“Save the city, help us win. Save us all from the state we’re in…”
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The Avengers-themed musical within Disney+‘s latest Marvel series Hawkeye may not be a full-fledged show, but at least viewers have gotten one epic number — “Save the City” — to jam out to. The fictional Rogers: The Musical number was written by Tony Award-winning Hairspray duo Marc Shaiman and Scott Wittman (also known for their songwriting on short-lived NBC dramedy Smash), and though leading hero Clint Barton/Hawkeye (Jeremy Renner) wasn’t too pleased with it, it’s an unsurprisingly catchy tune!
Bạn Đang Xem: How Rogers: The Musical in Hawkeye Came to Be
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Is that morsel all we’ll get of the Marvel musical moment? How did it all happen? Below, Shaiman and Wittman answer our burning questions.
How did writing a piece of Rogers: The Musical line up with how you approach your other projects?
Scott Wittman: Well, the way we write a song is always the same, that doesn’t change. The Marvel Universe was so much fun to work in because it has this kind of sly sense of humor that we can all appreciate. On top of that, it was written at the height of the pandemic, so there was this sense of — for New Yorkers anyway, we were in a very dark place then — this kind of wishing that maybe the Avengers would come and take COVID away. It all kind of led into what the song became.
Marc Shaiman: Yeah, and as with any project, you know what your assignment is and what the parameters were, and Marvel certainly knew what they wanted. They were open to anything that we ended up writing, but I believe that they did say it should be the Battle of New York. We all agreed that would be a great Act One closer to the musical.
Wittman: They also wanted Ant-Man in it, so that was fun.
Shaiman: That’s their perfect kind of humor. Whenever there’s a movie or a musical or something, there’s always something that’s a little wrong, or the truth is stretched. Or someone on the creative team was like, ‘I wish Ant-Man was in this!’. So there it was…
Wittman: [“Save the City”] had to serve two masters, as well. It had to be entertaining and a good song, but also make Clint uncomfortable.
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Chuck Zlotnick. ©Marvel Studios
What other song angles did you play around with before landing on what we saw onscreen?
Shaiman: The truth is — this is not normal — this was our first idea. Scott said, ‘Shouldn’t it be like ‘save the city’?’ So, we wrote the song that was really at that point just New Yorkers singing to the Avengers, ‘Please come and help us.’ We only wrote the first verse and chorus and knew let’s not go any further, let’s send this in to see if they like it.
Wittman: Make sure it’s the right direction.
Shaiman: And that was also when Adam Pascal [Rent] became part of it. Normally, I’ll sing the first demo and just tell everyone, ‘Please imagine someone really singing this well.’ But this had notes in it that I knew that I couldn’t even screech — it would really ruin their impression of the song. So, I texted Adam Pascal out of the blue, got his number from a friend who had worked with him, and was like ‘Hi, it’s Marc and Scott. We wrote Hairspray and some other things. Would you want to sing the vocal on a demo for an Avengers musical?’ And he wrote back right away, ‘Yes, yes!’ He has a teenage son, so he was like, ‘I’ll be the greatest dad ever.’ Not many people can sing like him.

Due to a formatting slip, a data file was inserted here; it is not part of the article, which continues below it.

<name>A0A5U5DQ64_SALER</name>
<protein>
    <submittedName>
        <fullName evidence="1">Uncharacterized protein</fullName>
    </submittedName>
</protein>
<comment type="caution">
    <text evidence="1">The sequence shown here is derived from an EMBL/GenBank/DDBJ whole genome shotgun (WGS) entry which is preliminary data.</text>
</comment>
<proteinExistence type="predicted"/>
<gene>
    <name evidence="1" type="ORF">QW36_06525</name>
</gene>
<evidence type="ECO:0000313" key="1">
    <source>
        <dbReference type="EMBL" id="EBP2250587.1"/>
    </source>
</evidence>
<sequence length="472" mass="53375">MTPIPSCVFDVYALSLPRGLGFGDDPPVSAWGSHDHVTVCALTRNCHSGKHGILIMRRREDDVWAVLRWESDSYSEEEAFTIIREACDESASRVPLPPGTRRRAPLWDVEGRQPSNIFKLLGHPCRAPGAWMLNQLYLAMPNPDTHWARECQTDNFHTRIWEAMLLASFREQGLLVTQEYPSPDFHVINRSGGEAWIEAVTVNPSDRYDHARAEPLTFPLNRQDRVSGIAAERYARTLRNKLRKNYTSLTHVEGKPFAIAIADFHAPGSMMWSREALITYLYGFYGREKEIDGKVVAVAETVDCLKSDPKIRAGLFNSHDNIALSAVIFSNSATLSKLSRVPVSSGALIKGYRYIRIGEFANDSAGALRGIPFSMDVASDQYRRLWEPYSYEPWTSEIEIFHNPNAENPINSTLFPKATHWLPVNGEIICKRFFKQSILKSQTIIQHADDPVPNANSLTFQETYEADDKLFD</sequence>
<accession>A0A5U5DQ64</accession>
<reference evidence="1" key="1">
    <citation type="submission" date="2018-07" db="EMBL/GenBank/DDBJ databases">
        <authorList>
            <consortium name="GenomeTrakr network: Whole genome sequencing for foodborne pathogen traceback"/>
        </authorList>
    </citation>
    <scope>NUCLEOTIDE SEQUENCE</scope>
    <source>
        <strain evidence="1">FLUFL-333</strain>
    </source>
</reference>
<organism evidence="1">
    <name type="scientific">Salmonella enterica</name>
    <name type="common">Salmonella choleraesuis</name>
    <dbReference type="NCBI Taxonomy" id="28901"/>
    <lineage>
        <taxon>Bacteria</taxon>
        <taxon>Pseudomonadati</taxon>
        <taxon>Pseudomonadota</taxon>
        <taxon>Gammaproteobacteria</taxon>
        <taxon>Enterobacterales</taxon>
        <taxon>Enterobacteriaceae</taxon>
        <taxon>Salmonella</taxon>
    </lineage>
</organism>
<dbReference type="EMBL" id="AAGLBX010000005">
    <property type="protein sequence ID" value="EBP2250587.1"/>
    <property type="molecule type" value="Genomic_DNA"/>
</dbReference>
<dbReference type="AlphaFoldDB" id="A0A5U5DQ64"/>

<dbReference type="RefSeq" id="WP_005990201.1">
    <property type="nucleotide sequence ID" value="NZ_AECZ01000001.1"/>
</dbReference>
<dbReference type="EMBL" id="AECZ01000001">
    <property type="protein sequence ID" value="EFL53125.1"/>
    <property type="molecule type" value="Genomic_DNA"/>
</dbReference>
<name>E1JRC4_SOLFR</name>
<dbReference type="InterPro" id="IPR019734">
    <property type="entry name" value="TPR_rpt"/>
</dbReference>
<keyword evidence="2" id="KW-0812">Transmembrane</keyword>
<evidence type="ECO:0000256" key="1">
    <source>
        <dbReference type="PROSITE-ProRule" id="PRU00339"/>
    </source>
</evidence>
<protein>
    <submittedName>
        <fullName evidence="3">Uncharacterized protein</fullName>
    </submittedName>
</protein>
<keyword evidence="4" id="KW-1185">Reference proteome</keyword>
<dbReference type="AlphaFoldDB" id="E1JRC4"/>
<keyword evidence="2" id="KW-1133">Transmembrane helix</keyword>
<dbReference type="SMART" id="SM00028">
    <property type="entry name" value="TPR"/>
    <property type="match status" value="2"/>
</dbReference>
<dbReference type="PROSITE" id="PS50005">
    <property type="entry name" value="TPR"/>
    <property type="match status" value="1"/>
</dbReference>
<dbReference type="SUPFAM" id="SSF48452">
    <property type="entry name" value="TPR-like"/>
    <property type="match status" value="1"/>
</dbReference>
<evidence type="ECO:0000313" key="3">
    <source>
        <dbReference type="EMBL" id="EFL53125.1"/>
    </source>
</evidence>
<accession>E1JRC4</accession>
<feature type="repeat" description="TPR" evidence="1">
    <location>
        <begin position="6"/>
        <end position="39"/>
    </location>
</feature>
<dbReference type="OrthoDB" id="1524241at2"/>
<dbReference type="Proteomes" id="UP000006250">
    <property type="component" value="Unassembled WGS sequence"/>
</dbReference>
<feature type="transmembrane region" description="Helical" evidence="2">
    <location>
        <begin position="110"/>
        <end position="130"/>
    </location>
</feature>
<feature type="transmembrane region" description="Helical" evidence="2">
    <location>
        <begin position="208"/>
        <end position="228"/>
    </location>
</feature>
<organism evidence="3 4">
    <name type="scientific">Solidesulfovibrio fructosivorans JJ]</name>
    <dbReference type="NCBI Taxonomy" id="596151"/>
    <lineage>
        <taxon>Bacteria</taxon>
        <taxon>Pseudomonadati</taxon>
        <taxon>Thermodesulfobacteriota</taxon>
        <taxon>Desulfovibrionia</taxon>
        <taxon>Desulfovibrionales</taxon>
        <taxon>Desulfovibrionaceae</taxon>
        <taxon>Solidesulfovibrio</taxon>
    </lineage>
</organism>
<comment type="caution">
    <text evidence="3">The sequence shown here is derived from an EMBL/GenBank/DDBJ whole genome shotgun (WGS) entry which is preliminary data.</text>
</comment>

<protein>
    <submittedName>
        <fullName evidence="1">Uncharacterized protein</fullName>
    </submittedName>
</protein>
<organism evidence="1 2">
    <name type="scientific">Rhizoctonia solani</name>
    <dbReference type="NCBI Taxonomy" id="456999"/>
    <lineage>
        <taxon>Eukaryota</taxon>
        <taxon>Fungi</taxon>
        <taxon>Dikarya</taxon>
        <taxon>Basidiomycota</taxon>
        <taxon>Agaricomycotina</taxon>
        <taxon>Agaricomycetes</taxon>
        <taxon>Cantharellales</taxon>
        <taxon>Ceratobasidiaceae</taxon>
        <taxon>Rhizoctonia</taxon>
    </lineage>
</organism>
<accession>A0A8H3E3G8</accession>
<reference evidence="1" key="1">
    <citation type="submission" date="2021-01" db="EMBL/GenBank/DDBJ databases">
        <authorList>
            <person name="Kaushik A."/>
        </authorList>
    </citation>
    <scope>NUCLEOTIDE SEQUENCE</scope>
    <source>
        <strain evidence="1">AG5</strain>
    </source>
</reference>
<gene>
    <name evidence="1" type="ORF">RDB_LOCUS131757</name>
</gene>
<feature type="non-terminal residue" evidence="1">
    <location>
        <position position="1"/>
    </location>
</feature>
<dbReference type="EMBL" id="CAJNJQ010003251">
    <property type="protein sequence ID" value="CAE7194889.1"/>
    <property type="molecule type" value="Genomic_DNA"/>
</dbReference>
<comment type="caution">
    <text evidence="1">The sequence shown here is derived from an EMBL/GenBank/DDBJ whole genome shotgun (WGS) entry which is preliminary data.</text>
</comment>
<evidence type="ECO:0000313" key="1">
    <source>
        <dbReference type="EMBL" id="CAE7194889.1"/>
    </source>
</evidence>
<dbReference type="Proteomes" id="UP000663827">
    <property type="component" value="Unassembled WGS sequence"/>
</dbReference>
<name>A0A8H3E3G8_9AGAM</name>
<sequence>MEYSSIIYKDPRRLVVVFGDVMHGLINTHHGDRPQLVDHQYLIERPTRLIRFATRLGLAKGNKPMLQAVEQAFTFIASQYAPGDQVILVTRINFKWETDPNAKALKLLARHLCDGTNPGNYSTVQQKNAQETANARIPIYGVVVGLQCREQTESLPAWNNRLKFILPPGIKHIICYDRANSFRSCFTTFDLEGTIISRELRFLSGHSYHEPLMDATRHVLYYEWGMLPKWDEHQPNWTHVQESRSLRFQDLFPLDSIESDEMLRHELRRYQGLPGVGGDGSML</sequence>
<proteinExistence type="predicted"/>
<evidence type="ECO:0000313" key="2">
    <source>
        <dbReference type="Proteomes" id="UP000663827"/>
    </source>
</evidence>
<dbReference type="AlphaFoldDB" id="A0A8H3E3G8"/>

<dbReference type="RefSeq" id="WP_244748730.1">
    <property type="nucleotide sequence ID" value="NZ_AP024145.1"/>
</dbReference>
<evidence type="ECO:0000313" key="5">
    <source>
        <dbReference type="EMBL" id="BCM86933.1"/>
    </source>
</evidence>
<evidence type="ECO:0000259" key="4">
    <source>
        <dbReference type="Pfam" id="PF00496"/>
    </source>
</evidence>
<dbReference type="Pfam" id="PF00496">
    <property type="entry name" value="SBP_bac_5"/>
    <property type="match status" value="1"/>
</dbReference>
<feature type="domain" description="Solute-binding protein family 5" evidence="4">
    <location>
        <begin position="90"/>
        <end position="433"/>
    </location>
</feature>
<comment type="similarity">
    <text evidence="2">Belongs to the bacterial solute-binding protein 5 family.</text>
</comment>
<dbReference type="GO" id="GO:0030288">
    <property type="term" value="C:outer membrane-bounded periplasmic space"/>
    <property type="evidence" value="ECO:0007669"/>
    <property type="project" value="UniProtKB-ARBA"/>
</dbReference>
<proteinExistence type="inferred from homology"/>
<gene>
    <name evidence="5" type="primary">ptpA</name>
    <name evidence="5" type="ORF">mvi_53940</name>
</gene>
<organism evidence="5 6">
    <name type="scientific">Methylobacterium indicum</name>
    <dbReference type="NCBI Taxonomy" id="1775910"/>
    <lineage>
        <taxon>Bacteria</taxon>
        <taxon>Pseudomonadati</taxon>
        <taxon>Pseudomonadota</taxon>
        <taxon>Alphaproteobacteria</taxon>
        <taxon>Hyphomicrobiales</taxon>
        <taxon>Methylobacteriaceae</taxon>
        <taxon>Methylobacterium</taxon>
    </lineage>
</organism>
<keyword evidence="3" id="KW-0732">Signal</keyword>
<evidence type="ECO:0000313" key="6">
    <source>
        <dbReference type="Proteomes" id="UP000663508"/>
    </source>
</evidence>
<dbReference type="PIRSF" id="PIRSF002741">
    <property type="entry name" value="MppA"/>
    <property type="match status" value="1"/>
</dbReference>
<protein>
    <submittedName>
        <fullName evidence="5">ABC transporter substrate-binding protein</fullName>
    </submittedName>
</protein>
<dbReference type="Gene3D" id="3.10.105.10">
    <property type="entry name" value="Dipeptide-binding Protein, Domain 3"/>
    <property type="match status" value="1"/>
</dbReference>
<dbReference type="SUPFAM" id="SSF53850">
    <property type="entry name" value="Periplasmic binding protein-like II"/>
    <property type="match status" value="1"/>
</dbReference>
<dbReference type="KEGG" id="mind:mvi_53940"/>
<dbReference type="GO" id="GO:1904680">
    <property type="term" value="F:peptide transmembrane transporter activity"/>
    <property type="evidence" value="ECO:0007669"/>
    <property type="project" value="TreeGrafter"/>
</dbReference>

Ty Taylor is the other singer on the main part of the first third. And then Rory Donovan is supplying the voice of Captain America. He’s a phenomenal singer on Broadway who can just belt out that high B and hang onto it. He did it take after take. We recorded, because of COVID… the singers were in New York and the performers were in Atlanta. We couldn’t combine… [but] we all had a great time. And then we had to hang onto this secret for half a year!
You’re almost lucky — in Marvel time, that’s really not that long.
Wittman: I thought that!
Shaiman: I don’t know how they do it. I remember at a certain point, I had so put it out of my mind I almost forgot! And then that first trailer got released and the reaction to the few seconds in it was so fantastically over the top. I have to admit, I watched all those reaction videos, and it was just so much fun to see people’s expressions when it gets to that shot of everyone turning and dancing in that jazz-hand style. It’s really been hysterical and it’s been great to see the reaction.
And aside from that first episode scene, there are billboards and commercials advertising the show within the show all over the place in the background. It almost seems like they’re taunting us. Will we get to see any more of Rogers: The Musical or did you just write the one song?
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Wittman: They work in mysterious ways in the Marvel Universe, so I don’t know!
Well, I sure hope so. In seeing this, a lot of folks are asking why isn’t there a Marvel musical aside from Spider-Man: Turn Off the Dark? Would you two ever try to do a full-fledged non-parody Marvel musical?
Shaiman: We would love to. There’s so much material, we could write a billion musicals.
Wittman: It almost should be an opera, it’s almost more like Wagner.
Shaiman: Could you imagine? It would be so much fun. Maybe it’ll end up at the Met. We’ll see what happens.
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Are you two working on anything right now? What do you have coming up?
Wittman: Yeah, we have a musical of the movie Some Like It Hot, it’ll be on Broadway next Fall. A year from now.
Shaiman: And we’re gonna put Ant-Man in it!
Hawkeye, Wednesdays, Disney+
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